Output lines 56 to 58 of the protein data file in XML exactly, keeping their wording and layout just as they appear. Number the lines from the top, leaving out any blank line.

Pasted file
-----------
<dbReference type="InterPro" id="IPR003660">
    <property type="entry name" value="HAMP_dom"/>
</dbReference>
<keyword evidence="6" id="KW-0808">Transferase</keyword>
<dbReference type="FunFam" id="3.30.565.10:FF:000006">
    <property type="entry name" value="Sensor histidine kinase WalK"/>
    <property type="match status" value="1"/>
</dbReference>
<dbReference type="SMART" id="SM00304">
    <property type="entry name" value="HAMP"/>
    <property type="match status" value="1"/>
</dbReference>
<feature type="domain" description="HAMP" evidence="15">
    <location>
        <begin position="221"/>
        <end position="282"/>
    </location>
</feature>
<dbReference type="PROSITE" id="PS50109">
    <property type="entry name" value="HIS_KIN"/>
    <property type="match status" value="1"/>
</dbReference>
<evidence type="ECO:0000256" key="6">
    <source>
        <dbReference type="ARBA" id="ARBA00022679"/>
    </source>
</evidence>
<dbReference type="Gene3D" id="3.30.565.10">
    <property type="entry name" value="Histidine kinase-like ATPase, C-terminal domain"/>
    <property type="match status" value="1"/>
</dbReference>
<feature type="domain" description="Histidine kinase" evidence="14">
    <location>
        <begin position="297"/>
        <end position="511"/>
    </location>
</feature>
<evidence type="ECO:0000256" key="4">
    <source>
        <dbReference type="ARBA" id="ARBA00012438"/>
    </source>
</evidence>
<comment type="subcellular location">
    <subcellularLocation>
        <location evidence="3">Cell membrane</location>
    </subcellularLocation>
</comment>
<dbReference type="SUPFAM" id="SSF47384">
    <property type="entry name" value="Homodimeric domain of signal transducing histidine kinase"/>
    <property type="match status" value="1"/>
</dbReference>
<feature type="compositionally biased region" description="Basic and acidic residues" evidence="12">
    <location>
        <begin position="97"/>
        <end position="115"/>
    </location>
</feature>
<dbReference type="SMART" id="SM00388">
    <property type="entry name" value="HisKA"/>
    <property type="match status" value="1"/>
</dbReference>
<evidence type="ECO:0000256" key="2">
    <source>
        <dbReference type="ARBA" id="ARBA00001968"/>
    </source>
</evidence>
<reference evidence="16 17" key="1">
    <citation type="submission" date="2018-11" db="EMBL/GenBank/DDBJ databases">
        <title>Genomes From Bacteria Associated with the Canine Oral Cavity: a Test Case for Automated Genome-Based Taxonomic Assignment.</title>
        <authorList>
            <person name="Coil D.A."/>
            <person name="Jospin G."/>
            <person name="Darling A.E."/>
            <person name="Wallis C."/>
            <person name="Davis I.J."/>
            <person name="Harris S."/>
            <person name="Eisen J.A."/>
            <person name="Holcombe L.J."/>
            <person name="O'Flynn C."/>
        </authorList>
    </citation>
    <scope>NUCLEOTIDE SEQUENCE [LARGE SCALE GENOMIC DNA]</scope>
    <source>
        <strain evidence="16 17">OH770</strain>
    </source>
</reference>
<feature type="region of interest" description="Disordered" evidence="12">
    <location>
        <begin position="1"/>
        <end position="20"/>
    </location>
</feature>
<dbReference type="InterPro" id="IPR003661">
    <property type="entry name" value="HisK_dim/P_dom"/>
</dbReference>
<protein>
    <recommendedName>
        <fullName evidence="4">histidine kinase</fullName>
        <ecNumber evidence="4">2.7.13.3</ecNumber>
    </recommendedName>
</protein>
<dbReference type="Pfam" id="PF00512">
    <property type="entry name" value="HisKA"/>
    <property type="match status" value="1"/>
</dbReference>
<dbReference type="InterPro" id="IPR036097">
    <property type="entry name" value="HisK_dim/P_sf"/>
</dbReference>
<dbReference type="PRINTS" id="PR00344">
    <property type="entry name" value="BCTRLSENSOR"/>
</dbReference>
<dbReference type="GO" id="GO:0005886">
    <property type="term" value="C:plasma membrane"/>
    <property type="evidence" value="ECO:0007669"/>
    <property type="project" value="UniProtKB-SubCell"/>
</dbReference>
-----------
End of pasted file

    </location>
</feature>
<dbReference type="SMART" id="SM00388">